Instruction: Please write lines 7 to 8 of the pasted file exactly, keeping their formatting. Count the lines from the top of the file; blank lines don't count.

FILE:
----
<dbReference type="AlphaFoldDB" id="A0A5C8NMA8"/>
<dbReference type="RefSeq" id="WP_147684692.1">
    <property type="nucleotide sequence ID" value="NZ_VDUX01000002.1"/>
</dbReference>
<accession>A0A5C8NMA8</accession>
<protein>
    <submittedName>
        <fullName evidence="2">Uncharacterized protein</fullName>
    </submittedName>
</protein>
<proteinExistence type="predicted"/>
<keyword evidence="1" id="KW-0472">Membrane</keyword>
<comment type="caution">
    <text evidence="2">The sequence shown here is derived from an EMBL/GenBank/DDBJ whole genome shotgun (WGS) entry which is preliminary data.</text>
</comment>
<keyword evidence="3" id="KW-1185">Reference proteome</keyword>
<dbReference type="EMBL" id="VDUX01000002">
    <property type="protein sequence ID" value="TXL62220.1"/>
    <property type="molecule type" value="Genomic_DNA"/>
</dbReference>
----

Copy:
    <submittedName>
        <fullName evidence="2">Uncharacterized protein</fullName>